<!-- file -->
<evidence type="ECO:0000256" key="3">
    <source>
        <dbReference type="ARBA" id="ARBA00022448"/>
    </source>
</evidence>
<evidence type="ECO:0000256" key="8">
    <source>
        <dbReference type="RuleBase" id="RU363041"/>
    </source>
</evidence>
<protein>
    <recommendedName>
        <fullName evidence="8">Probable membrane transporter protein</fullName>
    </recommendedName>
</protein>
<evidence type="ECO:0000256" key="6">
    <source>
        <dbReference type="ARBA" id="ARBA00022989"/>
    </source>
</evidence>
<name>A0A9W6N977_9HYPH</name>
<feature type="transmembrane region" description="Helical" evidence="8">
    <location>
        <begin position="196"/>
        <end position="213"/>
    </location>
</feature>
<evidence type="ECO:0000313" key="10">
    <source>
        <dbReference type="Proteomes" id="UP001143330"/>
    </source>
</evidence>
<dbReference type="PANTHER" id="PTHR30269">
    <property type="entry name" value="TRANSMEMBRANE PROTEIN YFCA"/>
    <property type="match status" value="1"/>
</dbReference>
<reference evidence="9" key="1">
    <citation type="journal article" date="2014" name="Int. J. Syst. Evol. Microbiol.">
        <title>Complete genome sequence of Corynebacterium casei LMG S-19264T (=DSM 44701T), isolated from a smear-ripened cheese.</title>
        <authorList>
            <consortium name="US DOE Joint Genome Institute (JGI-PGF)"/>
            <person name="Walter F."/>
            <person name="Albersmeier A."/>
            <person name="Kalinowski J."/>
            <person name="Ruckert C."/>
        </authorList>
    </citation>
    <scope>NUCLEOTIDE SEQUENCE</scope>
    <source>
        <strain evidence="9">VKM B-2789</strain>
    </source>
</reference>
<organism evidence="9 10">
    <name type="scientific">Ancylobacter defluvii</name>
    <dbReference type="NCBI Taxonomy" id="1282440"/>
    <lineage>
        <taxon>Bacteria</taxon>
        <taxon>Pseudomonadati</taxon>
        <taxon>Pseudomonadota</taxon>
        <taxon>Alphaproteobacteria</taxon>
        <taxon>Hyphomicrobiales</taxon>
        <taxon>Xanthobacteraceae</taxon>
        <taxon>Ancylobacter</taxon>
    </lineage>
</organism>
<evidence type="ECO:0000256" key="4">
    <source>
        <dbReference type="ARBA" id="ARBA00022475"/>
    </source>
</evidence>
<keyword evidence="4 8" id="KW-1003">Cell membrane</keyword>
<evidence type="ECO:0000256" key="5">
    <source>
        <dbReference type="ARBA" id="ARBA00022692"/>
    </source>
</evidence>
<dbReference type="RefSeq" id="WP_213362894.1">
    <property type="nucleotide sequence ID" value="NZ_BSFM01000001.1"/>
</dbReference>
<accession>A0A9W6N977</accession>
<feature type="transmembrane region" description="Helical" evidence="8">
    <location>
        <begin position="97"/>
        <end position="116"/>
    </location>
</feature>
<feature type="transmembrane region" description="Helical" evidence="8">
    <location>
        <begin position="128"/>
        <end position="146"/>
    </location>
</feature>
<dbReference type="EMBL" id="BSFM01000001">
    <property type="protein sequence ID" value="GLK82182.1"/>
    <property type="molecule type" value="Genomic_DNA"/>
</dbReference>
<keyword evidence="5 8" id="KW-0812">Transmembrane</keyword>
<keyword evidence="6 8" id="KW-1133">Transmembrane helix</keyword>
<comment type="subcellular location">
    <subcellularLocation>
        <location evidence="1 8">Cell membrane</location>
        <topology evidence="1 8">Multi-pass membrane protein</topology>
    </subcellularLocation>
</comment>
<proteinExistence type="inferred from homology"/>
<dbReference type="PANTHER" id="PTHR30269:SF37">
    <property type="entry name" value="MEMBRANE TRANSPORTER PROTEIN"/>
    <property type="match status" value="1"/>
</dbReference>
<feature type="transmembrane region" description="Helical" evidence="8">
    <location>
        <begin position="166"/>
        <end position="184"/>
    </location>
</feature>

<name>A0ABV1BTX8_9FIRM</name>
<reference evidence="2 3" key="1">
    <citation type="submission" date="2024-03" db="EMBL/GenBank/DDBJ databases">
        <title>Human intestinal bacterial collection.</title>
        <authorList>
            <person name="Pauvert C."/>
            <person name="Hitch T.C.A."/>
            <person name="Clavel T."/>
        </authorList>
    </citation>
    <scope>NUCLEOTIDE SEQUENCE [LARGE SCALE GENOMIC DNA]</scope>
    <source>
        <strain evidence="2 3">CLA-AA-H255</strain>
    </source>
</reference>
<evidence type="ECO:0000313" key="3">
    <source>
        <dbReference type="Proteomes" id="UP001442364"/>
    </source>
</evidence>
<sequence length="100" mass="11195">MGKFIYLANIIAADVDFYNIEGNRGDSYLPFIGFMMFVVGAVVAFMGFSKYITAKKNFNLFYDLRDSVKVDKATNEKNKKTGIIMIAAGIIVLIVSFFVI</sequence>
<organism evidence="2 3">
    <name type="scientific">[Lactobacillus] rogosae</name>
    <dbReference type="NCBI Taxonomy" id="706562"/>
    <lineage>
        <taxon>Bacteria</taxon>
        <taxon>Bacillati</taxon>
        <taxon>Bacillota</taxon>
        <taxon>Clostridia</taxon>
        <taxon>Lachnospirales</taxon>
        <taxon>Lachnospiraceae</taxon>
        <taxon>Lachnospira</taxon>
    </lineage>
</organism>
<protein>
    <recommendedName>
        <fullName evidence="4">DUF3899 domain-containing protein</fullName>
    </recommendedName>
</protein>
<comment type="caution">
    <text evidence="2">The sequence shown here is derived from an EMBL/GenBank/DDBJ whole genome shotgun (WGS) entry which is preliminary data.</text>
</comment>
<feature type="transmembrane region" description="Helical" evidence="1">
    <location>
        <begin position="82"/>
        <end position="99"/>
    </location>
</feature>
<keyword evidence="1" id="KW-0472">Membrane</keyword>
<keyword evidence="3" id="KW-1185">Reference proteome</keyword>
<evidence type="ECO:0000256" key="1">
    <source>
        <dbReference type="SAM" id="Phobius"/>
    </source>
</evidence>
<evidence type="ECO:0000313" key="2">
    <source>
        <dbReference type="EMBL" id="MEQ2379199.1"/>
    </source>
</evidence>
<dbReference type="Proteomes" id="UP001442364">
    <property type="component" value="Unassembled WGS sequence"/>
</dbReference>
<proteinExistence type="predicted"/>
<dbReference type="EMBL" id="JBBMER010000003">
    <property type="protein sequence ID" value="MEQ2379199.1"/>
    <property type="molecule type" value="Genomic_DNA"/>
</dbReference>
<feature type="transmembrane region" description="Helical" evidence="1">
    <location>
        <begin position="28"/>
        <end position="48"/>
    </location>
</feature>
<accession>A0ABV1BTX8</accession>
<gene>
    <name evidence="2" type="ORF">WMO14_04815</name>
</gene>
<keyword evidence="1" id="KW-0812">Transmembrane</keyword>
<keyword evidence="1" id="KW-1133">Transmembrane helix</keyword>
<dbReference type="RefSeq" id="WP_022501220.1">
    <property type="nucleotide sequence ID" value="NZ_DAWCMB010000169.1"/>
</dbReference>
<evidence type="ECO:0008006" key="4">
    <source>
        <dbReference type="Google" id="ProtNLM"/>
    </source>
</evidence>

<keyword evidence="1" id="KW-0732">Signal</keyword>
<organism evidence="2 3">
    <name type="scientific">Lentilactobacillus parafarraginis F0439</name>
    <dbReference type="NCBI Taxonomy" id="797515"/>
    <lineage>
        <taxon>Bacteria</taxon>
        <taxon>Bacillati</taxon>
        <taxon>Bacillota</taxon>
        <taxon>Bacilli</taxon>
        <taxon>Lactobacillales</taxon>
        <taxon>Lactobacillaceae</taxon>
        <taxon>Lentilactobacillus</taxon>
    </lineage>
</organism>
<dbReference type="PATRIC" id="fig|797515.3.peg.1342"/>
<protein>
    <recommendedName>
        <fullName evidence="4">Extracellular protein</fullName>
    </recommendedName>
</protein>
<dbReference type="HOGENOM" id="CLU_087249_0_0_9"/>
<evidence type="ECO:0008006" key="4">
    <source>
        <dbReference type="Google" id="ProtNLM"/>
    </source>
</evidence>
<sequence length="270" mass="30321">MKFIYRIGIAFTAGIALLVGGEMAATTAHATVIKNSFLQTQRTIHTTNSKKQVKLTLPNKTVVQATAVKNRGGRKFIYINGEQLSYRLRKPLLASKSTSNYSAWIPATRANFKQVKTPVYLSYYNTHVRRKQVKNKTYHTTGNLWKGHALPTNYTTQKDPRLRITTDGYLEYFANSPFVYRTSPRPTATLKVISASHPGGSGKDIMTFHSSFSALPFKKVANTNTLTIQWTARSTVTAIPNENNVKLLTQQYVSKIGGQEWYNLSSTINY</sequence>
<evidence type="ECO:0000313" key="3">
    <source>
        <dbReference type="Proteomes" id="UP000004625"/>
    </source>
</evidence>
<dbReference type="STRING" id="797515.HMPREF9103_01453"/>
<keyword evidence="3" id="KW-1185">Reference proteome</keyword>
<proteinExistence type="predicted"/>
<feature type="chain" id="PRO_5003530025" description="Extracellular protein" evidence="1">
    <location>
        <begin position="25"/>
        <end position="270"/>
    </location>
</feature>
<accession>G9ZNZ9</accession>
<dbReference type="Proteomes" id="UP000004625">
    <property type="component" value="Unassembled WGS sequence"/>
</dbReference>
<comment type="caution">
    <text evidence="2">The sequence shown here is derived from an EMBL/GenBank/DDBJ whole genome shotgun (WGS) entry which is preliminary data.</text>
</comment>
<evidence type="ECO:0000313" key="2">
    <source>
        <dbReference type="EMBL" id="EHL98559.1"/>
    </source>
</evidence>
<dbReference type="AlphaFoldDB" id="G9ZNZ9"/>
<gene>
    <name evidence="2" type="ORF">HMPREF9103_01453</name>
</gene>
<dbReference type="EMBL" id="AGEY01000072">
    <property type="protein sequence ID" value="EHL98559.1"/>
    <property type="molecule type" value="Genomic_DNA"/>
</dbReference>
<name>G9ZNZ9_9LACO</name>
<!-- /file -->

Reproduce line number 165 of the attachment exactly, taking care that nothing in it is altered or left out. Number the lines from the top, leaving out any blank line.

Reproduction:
<keyword evidence="3" id="KW-1185">Reference proteome</keyword>